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Thread: Push/Pull

  1. #21
    Murder Machine, Harmless Fuzzball TCinVA's Avatar
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    Pushing forward with the firing hand makes sense when you don't have a stock to work with and the recoil you're dealing with is relatively mild.

    Pulling a stock into your upper body makes sense when you have an actual stock to work with and real recoil to deal with.

    Pushing forward with your support hand makes sense when you are running a pump gun because hanging force rearward on the forend of a shotgun just prevents the action from unlocking.
    3/15/2016

  2. #22
    Quote Originally Posted by HCM View Post
    The 1980's HK/SAS MP5 on a sling thing is essentially "push pull."

    Nevah bin done be fo.....

    Possibly, but how many of the instructors teaching carbine today were in service in the 80's? The vast majority are late 90's through the GWOT years. None of whcih involved a lot of MP5 work.

    Just because it was done at some point in the past does not mean that there is a continuous line of information that has been transmitted to current people.
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  3. #23
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    Quote Originally Posted by Cecil Burch View Post
    Possibly, but how many of the instructors teaching carbine today were in service in the 80's? The vast majority are late 90's through the GWOT years. None of whcih involved a lot of MP5 work.

    Just because it was done at some point in the past does not mean that there is a continuous line of information that has been transmitted to current people.
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  4. #24
    F.A.R.T. Lab Tech RevolverRob's Avatar
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    I guess I'm confused why some instructors don't understand they are teaching push-pull...because it doesn't take a physicist to understand...

    A taut sling provides rearward tension (pull). To make the sling taught, forward motion (push) has to occur. Therefore - any technique - which relies on a taught sling/strap is a push-pull technique.

    Even the Demonstrated Concept recoil strap for a shockwave is a push-pull. The hand strap tensions up with the firing hand going forward (pushing the strap), BUT it's pulling at the butt to pull the gun so it goes down and back. Then the forward hand pushes the muzzle down. It's a push-pull technique.

    Ching-sling/Safari Sling method. Forearm wraps the sling and pulls it taught applying rearward pressure on the gun (Pull), forehand pushes the muzzle forward and down (push). In this case it is primarily a method for stabilizing the muzzle, but it also helps with recoil control.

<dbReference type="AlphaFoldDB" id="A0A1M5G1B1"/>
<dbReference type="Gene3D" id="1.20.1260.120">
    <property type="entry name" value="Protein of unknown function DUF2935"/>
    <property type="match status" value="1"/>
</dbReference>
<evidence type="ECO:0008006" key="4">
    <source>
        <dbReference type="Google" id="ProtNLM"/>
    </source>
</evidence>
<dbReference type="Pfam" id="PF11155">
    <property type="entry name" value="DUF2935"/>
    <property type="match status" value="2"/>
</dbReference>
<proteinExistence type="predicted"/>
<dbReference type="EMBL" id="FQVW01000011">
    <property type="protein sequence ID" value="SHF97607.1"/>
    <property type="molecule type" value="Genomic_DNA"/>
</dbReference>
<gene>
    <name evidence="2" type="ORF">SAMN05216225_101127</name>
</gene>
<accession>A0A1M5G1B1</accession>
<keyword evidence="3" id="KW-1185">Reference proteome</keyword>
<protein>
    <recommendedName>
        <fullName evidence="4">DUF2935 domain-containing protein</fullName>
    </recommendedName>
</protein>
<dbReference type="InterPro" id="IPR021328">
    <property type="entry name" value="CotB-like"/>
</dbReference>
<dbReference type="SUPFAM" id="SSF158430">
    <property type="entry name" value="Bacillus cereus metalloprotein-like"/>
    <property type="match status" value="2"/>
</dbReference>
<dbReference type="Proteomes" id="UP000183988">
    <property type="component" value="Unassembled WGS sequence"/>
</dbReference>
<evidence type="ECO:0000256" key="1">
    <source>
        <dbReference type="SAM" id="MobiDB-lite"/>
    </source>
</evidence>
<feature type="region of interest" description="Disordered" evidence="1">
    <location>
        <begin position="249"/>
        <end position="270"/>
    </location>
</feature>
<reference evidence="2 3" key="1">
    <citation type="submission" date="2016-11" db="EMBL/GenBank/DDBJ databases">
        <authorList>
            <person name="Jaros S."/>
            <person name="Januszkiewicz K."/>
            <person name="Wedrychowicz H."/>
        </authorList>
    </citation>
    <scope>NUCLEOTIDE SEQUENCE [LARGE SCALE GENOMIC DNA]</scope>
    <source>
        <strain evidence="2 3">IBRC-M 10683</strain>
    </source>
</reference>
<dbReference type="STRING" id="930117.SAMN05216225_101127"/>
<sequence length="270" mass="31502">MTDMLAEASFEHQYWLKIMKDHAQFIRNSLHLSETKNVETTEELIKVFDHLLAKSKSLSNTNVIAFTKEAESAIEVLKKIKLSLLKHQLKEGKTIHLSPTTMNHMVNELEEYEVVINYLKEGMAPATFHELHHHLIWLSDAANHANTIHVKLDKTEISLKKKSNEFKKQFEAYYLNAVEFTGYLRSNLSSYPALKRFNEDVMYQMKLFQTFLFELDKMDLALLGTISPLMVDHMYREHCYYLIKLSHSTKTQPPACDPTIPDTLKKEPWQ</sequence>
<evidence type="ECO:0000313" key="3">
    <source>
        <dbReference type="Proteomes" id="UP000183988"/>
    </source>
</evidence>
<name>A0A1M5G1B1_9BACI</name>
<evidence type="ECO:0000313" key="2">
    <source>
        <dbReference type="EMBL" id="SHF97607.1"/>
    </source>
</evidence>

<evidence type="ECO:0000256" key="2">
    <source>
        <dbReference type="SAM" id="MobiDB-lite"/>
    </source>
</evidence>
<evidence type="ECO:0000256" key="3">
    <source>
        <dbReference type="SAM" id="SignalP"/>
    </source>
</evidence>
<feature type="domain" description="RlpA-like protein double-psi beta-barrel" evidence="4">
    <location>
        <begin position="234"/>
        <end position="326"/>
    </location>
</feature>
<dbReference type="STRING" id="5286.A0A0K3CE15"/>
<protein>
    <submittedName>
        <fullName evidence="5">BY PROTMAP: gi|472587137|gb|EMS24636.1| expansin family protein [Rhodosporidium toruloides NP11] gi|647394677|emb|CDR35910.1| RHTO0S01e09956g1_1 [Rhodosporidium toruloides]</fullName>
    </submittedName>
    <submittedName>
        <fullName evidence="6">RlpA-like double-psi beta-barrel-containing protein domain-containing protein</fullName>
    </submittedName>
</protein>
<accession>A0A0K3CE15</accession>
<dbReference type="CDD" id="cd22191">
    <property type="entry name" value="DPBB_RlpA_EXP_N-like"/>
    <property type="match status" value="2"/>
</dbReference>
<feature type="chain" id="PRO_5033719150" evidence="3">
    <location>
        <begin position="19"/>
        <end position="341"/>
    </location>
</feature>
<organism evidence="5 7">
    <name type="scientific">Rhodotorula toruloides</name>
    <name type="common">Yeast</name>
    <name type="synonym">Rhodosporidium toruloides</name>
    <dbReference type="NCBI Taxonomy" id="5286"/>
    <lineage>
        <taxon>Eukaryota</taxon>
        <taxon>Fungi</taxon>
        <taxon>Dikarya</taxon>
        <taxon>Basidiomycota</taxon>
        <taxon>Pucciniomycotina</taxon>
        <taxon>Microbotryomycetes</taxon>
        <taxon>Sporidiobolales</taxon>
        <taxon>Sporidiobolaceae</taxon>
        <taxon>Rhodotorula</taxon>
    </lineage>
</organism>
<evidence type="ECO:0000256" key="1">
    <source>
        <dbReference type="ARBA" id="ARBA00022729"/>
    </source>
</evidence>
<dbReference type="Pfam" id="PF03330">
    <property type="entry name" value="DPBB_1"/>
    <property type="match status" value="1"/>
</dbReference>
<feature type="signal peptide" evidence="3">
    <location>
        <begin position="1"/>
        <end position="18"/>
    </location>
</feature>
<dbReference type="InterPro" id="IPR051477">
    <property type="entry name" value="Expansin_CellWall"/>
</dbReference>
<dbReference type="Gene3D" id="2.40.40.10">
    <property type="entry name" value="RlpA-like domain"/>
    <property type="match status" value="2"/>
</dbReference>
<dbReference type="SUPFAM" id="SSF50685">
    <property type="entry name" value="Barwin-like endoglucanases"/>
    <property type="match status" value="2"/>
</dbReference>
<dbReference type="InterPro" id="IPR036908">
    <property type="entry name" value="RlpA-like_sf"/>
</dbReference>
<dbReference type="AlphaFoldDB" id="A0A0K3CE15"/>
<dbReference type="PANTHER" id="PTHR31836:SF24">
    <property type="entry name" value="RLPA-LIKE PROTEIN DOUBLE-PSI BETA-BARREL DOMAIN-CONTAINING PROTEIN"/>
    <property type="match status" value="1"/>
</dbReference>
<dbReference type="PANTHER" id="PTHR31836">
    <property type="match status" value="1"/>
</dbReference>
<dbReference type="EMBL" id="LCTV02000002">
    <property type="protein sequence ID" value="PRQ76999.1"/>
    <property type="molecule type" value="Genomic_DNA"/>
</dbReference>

Anyways, I just find it generally kind of interesting that folks down associate a taught sling with a pull motion. Push-Pull isn't just hands and arms. Anything attached to the gun can aid in that.

  5. #25
    Site Supporter Erick Gelhaus's Avatar
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    I have tried Rob's Push/Pull with my dangerous game rifle, a left-handed Ruger .375Ruger. It works quite nicely there. Have not been able to try it at speed yet.

    Quote Originally Posted by TCinVA View Post
    Pushing forward with your support hand makes sense when you are running a pump gun because hanging force rearward on the forend of a shotgun just prevents the action from unlocking.
    Reasonable people can differ. Haven't had that issue. It does work very well with my semi-auto shotguns.

  6. #26
    Murder Machine, Harmless Fuzzball TCinVA's Avatar
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    Quote Originally Posted by RevolverRob View Post
    Anyways, I just find it generally kind of interesting that folks down associate a taught sling with a pull motion. Push-Pull isn't just hands and arms. Anything attached to the gun can aid in that.
    One can even hook a piece of the long gun over a barricade and pull against that and get the same effect.

    In fact, in some precision marksmanship programs introducing isometric tension or pulling against a barricade is taught as a method of steadying the gun to break a little more accurate shot quickly.

    The concept itself is not new. Pulling back a bow is, essentially, push/pull. You push forward with the hand holding the bow while pulling backward with the hand on the string. It's surprising how many people lock the arm holding the bow and just pull against the string with one hand, leaving all kinds of strength on the table.

    Breaking it down as a formal concept and introducing people to it as a specific recoil mitigation technique tends to be fairly rare. Even on the MP5 while at one point HKI taught it, the knowledge seems to have dissipated after they stopped being an entity. (One of the challenges in the training biz is how perishable knowledge is. When we lose an instructor a library burns and somebody has to re-learn things the hard way)

    I teach using body position, body weight, and push/pull to mitigate recoil...because in various circumstances you may not be able to do all of those things. But you can likely get at least one of them working for you no matter what is going on or what position you find yourself in.
    Last edited by TCinVA; 09-16-2022 at 08:56 PM.
    3/15/2016

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